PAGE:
Did you know senior dogs are more prone to obesity, heart and kidney disease, degenerative hip and joint disease and other progressive ailments? If your dog is 8 years or older, he is considered a senior. Proper nutrition is key in maintaining your senior pet's health and may even help him live longer. Help keep your senior pet healthy and happy well into his golden years with these nutritional guidelines from PetSmart experts:
What Types of Senior Dog Food are Ideal?
Because of their slowing metabolisms, older dogs tend to be less active so they require less calories and fat than younger dogs. Premium foods that are specially formulated for seniors generally have less fat and calories and increased fiber. If your senior is overweight, work with your veterinarian and feed a light food. For seniors with a tendency to gain weight, try a reduced calorie or reduced fat food.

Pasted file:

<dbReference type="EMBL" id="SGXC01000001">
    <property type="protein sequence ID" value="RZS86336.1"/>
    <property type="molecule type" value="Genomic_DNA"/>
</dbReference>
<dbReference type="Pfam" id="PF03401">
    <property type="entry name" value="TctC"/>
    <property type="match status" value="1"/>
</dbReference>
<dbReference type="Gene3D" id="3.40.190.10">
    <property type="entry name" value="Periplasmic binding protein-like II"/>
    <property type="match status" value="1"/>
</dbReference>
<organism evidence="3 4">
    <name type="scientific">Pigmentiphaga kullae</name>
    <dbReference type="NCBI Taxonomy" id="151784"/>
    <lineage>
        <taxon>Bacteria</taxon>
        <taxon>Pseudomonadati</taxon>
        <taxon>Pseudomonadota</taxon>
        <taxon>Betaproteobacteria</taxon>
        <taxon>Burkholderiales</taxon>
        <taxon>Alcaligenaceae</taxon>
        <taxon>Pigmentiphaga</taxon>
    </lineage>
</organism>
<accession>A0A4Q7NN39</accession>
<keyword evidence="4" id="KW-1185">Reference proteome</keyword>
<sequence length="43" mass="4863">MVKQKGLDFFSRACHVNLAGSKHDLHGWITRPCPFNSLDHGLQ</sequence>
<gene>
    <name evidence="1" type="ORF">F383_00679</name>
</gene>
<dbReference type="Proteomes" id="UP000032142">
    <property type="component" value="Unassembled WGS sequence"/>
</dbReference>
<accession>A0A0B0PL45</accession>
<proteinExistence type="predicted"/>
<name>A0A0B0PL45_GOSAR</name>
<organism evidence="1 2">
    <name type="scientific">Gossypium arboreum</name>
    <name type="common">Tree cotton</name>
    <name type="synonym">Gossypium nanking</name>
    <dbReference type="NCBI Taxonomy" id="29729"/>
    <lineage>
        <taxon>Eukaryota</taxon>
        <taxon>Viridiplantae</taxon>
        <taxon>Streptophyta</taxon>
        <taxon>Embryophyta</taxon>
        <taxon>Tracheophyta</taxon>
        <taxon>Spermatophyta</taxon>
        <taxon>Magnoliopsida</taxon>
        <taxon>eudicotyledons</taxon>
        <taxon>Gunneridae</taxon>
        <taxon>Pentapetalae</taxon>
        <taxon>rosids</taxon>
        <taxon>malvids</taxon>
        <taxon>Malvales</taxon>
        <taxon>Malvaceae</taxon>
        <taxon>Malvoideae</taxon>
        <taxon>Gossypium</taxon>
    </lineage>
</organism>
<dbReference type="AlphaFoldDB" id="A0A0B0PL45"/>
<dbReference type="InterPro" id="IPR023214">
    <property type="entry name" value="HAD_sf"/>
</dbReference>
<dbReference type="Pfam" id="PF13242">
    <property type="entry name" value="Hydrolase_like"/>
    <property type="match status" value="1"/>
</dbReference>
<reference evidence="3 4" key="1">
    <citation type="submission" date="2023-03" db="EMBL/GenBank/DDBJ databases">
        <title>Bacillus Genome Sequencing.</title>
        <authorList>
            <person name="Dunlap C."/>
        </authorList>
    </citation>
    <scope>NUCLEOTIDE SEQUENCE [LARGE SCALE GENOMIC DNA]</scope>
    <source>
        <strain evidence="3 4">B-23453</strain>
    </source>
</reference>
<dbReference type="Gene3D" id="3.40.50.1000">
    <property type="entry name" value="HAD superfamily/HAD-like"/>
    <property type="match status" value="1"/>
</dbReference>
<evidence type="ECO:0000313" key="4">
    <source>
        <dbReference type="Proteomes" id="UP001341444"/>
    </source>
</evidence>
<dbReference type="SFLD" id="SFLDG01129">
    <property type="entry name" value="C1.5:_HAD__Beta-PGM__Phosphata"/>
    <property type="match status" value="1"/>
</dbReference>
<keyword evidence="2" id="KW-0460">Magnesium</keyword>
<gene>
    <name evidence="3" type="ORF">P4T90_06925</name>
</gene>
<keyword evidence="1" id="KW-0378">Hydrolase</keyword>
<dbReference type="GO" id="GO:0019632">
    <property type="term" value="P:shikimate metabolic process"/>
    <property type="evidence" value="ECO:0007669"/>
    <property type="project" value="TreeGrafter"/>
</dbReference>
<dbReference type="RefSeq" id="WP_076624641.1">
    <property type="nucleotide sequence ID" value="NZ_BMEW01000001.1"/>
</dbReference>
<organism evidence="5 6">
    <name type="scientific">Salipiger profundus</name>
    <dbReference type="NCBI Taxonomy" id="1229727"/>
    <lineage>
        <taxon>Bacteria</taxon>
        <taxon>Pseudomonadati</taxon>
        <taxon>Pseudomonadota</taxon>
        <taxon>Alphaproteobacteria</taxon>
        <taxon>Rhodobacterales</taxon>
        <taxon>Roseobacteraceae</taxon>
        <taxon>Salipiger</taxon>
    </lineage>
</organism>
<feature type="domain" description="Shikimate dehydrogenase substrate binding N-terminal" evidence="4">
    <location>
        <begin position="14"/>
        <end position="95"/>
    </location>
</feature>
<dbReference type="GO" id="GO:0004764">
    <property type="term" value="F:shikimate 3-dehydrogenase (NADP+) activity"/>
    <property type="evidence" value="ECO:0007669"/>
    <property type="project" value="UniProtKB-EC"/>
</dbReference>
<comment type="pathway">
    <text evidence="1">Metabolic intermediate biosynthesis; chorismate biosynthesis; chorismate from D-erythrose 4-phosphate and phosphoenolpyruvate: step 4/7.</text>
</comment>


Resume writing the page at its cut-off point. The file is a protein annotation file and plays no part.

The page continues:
Dental disease is common in older dogs. Try premium foods that are specially formulated to help prevent and reduce plaque and gum disease.
How Often Should I Feed My Senior Dog?
Because obesity and finicky eating are more prevalent in senior dogs, your feeding method is important. Try feeding once or twice a day.
The information used in this report is approved by PetSmart nutritionists and vet experts.
Information from "Small Animal Clinical Nutrition," 5th Edition, Hand, Thatcher, Remillard, Roudebush, Novotny, Copyright 2010 by Mark Morris Institute was used in this report.